[Author’s note: This review is spoiler free.]
A year has passed since the events of The Last Jedi (2017). Kylo Ren (Adam Driver) is Supreme Leader of the evil galactic regime called The First Order and still strangely drawn and connected to his enemy, the last Jedi and resistance fighter Rey (Daisy Ridley). But not everything is as it seems, and we soon realize who’s been pulling the strings all along.
The Rise of Skywalker doesn’t spend much time on an introduction, so I won’t either. The movie lasts 142 minutes and goes by in a heartbeat as the characters rush from one visually impressive quest to another. They meet new characters along the way, some known from the original trilogy, others completely new to the cast. Also, we get lots of typical Star Wars moments, some oozing with nostalgia. Too often, the makers of Star Wars randomly cram iconic objects or characters onto the screen, obviously counting on the extreme devotion fans have for the original trilogy. Done with tact and instinct – done in the Jedi way, that is – this could be powerful. But I’m afraid they (over-)did it.
Unfortunately, many plotlines feel just as crammed. Our band of heroes spends the first half of the film quite literally planet-hopping for one McGuffin after another. The pacing of this movie is insane – sometimes it feels like two or three movies in one. What a shame! But no time for that, move along, move along! Although The Rise of Skywalker is never boring and definitely fun on a superficial (and visual) level, the over-the-top action feels strangely void and generic. Also, the rollercoaster speed of this film prevents viewers from dwelling on scenes or pondering actions.
After revisiting the film in my mind, I noticed some plot holes, out-of-character actions, and events that simply made little to no sense. Granted, no one expects a slow and calm character study in a Star Wars movie. After all, the films of this forty-something year-old franchise are known and cherished for being flashy space adventures that go well with a bag of popcorn. However, the original trilogy never resorts to a mindless ‘the more, the better’ formula, but actually makes the audience think and feel. The actors mostly do a fair job and have potential. But that’s the tragedy: After following the characters for three movies and roughly seven hours, I wish the movie makers had cut pointless plotlines, reduced the action, and left more space for story and characters to develop organically. Take, for instance, Emperor Palpatine (Ian McDiarmid).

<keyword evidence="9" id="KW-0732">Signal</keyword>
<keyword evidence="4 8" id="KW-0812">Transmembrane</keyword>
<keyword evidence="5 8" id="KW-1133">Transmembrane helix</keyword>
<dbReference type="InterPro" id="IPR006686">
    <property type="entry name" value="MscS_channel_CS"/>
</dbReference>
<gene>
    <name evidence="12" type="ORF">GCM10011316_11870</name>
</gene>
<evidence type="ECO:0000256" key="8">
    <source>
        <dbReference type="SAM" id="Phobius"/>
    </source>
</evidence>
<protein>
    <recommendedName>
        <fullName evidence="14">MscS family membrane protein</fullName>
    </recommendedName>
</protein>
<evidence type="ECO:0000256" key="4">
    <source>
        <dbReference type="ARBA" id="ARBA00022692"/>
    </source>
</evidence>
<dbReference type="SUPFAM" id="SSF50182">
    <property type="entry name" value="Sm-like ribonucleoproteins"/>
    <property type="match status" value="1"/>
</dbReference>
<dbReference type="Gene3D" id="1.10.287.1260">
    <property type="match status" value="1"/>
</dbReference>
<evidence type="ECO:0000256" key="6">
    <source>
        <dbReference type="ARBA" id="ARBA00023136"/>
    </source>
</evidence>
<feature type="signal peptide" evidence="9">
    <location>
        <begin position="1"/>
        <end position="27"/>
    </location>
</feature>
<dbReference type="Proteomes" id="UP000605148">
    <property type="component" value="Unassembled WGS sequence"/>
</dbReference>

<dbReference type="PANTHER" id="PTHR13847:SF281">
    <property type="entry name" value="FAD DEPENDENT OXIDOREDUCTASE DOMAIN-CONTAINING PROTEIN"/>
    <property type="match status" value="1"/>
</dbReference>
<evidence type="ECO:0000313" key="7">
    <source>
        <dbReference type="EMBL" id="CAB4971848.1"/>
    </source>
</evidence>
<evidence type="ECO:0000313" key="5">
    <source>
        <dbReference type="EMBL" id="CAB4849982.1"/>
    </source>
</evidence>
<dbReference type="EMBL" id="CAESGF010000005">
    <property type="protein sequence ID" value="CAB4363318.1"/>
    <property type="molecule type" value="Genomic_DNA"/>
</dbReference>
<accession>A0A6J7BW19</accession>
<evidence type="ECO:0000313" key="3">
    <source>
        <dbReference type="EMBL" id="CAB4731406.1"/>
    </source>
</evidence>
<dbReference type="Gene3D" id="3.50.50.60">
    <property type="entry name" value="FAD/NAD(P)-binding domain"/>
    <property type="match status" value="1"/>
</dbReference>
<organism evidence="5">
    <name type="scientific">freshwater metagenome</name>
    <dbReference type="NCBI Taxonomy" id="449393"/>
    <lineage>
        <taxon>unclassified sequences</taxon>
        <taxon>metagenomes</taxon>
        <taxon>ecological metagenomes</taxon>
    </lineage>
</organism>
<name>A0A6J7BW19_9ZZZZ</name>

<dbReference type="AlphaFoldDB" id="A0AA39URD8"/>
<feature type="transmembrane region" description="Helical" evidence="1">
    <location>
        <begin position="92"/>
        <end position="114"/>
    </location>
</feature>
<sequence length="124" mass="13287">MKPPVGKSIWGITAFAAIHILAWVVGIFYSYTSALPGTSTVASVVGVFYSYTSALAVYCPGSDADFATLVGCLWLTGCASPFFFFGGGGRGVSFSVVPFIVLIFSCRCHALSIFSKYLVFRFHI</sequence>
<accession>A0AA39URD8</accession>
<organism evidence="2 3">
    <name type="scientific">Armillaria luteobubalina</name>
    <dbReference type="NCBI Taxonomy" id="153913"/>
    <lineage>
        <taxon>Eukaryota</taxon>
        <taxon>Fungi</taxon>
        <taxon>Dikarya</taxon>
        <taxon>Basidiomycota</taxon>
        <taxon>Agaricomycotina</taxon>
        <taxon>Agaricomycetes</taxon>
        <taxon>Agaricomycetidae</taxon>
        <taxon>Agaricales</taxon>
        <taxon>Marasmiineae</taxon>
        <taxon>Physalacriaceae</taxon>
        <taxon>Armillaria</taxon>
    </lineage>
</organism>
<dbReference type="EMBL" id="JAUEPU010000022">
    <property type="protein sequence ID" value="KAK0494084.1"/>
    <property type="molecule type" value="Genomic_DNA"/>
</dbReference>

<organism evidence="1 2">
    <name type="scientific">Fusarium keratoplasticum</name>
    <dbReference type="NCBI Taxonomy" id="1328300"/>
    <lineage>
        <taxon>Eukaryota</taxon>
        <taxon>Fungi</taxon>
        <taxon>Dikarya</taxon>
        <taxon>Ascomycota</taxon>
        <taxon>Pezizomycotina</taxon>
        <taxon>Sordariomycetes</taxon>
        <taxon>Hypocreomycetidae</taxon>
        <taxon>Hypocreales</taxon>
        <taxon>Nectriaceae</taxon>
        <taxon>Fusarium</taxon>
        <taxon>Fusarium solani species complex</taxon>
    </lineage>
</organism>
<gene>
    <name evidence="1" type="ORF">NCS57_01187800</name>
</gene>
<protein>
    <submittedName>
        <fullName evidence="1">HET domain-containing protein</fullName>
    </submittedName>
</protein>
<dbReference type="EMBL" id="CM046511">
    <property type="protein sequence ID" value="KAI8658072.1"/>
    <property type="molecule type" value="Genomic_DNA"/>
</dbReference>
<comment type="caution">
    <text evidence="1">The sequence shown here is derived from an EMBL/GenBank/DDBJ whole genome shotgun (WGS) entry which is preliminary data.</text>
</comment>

“The dead speak!” are the film’s opening words. Well, this doesn’t come as a surprise since movie posters and trailers already revealed that the Emperor, who we thought had died in the finale of the original Star Wars trilogy, would be back in this movie. While it was certainly special to see McDiarmid as the iconically evil and manipulative villain again, the choice to bring him back against all logic and reason and without necessity or proper explanation smacks of creative despair.
Making a Star Wars movie must be awesome to stellar proportions, but all that aside, I don’t envy anyone involved in the creation of a new chapter of the saga. The fans aren’t your typical audience either, but more like co-owners and co-creators of the franchise. Not few of them have grown up with it, and there’s no limit to the level of knowledge some fans have gathered from all corners of the Star Wars universe; some translate that into fan-fiction, and a lucky few of those have even become official Star Wars authors, publishing canonical Star Wars novels. Well, my hardcore-fan-level is probably lower than that of those people, but I am a Star Wars fan, no question about it. Thanks to the sequel trilogy, I know the feeling of hoping the makers of a new episode will get it right and return that story unharmed. The pressure is high, and it must’ve been immense for this final chapter of the trilogy. As if that wasn’t enough, two years ago the previous episode, The Last Jedi, tore the audience asunder; the moment of the iconic Skywalker lightsaber hilt breaking into two parts seems oddly symbolic for that movie now. Well, from the very start of The Rise of Skywalker, that same lightsaber hilt is back in one piece again. And it’s obvious that this movie’s main objective was to fix something that was already broken. Well, it didn’t quite accomplish that.
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